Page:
Monthly Archives: August 2009

SharePoint 2010 – Hints, Tips and New Features – Watch this Space!

Well, the SharePoint Conference is just around the corner, and information about SharePoint 2010 will start seeping out of the woodwork soon enough!
 
Now, there is nothing that I can tell you now (there are heavy restrictions on the Non Disclosure Agreement we have with Microsoft) but I will be keeping my finger very much on the pulse and aim to start bringing out blog posts about the new functionality in SharePoint 2010 as soon as the NDA is lifted!
(no .. I will NOT release ANY information until officially sanctioned by Microsoft .. so please don’t ask!)
 
I expect new materials will become "public knowledge" after the SharePoint Conference so hopefully I’ll be able to start sending out tit-bits soon after that.
You can expect blog posts about:
 
  • Development – Code examples and Walkthroughs
  • New Features – new functionality and areas of the SharePoint 2010 product
  • Hints and Tips – tricks and "didn’t know that .." information about the new build, and my experience with it once it becomes available.
So … watch this space! Boy am I looking forward to the next 12 months!!

SharePoint Timer Jobs and Multiple Servers

Timer jobs are wonderfully robust creatures. They effectively replace the "Windows Scheduled Task" for SharePoint servers, allowing you to run .Net code on a scheduled or "one off" basis.

However, there can be some confusion about running Timer Jobs on multiple servers, so this should clear it up a bit.

  1. By default Timer Jobs will only execute on the server that they are called from (typically the Central Administration server)
  2. Through code you can specify a specific box (SPServer) to run your Timer Job on.
  3. It is possible to run a Timer Job on every server on the farm (although this can be dangerous!)

The crux of all this is based on the SPJobDefinition constructor (https://msdn.microsoft.com/en-us/library/microsoft.sharepoint.administration.spjobdefinition.spjobdefinition.aspx).

The constructor includes a parameter for an SPServer object, which allows you to specify which server the timer job will run on.

Example Code 1 – Add Job to single Server:

The code below is for a Web Application scoped which will register a job definition on a single server. As Web Application scoped features are activated from Central Administration, it will use the current SPServer (i.e. the Central Admin server).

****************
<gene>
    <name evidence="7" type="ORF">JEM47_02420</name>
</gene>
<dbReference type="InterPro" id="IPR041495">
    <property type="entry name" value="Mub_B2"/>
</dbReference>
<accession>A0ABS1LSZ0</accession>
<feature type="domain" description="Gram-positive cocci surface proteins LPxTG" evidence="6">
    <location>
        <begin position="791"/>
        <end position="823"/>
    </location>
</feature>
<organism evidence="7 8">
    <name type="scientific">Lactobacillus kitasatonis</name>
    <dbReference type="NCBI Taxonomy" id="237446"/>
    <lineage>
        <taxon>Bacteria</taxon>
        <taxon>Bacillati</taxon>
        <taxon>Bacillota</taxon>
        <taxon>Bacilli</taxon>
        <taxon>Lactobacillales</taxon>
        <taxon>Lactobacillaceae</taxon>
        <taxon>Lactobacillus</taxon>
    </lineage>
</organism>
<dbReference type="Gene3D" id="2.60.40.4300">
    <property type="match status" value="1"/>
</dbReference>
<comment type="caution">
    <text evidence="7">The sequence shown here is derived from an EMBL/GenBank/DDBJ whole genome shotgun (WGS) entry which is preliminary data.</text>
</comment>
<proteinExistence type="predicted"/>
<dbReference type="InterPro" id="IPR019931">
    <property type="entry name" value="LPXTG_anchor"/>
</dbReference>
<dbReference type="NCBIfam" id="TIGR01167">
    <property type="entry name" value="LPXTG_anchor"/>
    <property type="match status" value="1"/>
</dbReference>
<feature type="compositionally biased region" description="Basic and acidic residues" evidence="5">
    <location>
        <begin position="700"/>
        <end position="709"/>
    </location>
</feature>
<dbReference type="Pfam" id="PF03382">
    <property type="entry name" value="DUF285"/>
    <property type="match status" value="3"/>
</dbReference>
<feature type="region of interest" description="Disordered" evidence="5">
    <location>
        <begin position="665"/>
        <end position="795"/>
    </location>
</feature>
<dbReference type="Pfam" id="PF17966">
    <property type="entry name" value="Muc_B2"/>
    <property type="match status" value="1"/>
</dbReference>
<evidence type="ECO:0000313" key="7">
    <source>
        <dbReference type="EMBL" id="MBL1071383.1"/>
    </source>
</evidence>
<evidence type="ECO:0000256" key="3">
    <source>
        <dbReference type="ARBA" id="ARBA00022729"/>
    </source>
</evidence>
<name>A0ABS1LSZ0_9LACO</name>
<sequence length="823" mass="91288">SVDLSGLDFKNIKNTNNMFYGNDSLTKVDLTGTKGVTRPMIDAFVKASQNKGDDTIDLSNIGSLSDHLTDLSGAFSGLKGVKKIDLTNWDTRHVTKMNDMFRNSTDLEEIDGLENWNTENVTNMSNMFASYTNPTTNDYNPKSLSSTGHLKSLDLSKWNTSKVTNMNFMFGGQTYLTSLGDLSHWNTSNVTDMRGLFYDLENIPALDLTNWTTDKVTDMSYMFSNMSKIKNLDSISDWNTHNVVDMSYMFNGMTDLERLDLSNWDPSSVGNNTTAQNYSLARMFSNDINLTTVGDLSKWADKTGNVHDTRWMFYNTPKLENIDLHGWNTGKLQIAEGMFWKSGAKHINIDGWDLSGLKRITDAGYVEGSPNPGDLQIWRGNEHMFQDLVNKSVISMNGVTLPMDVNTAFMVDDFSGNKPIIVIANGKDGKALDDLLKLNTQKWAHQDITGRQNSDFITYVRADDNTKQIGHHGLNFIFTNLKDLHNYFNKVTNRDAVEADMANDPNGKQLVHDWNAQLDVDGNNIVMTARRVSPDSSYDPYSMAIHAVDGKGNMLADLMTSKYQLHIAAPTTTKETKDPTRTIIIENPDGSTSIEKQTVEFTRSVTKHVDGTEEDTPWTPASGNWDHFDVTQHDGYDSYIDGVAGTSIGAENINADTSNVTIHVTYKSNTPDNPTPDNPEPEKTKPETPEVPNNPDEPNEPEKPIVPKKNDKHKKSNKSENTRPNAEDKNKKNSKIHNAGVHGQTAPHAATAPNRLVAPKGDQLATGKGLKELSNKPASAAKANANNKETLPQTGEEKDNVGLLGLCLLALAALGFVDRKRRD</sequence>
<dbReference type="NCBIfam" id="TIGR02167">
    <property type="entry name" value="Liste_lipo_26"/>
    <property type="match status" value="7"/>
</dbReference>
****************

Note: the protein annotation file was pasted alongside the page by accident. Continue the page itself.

This is useful for code which modified content in the database, as you only want it to execute a single time.

public override void FeatureActivated(SPFeatureReceiverProperties properties)

{

SPWebApplication webApp = properties.Feature.Parent as SPWebApplication;

SPJobDefinition job = new SPJobDefinition("CustomJobDef", webApp);

}

Example Code 2 – Add Job to All Servers:

The code below is for a Web Application scoped which will register a job definition on all web front end servers in the farm.

This is useful for code which modifies files or server settings, as you need it to execute separately for each server.

public override void FeatureActivated(SPFeatureReceiverProperties properties)

{

SPWebApplication webApp = properties.Feature.Parent as SPWebApplication;

foreach (SPServer server in SPFarm.Local.Servers)

{

if (server.Role == SPServerRole.WebFrontEnd)

{

SPJobDefinition job = new SPJobDefinition("CustomJobDef", webApp, server, SPJobLockType.None);

}

}

}

Hope this helps! Enjoy!

Turning off Audience Targeting on Page Libraries – Operation is not valid due to the current state of the object

Well .. this took a while to crack.
 
"Operation is not valid due to the current state of the object"
 
Anyone who has seen this will know it’s a pain to track down. This particular one was even more painful that usual, because it was being thrown from the "Modify Audience Targeting" page of a Pages Library in MOSS 2007!
 
Do I did some rooting around and found a great post from Gary Lapointe (https://stsadm.blogspot.com/2008/08/enabling-audience-targeting-on-list.html) showing how to enable (or disable) audience targeting on a list through code.
 
However, there was a bug so it gave me the same error message!
The problem is that the field that we are trying to delete (Audience Targeting) is Sealed. So you need to set "Sealed=False" .. (I also set "AllowDeletion=True" as well to be on the safe side!)
 
The working code (modified from Gary Lapointe’s original code) is as follows:
 
public static void SetTargeting(SPList list, bool enabled) 
        {  
                if (list == null) 
                    throw new SPException("List was not found."); 
               
                SPField targetingField = GetTargetingField(list); 
                if (enabled && (targetingField == null)) 
                { 
                    string createFieldAsXml = CreateFieldAsXml();
                    list.Fields.AddFieldAsXml(createFieldAsXml); 
                    list.Update(); 
                } 
                else if (!enabled && (targetingField != null))
                {
                    // make sure the field can be deleted!
                    targetingField.AllowDeletion = true;
                    targetingField.Sealed = false;
                    targetingField.Update();
                    list.Fields.Delete(targetingField.InternalName);
                    list.Update();
                } 
        }
You can see the highlighted section that I added to Garys code.
 
Cheers!
 
Martin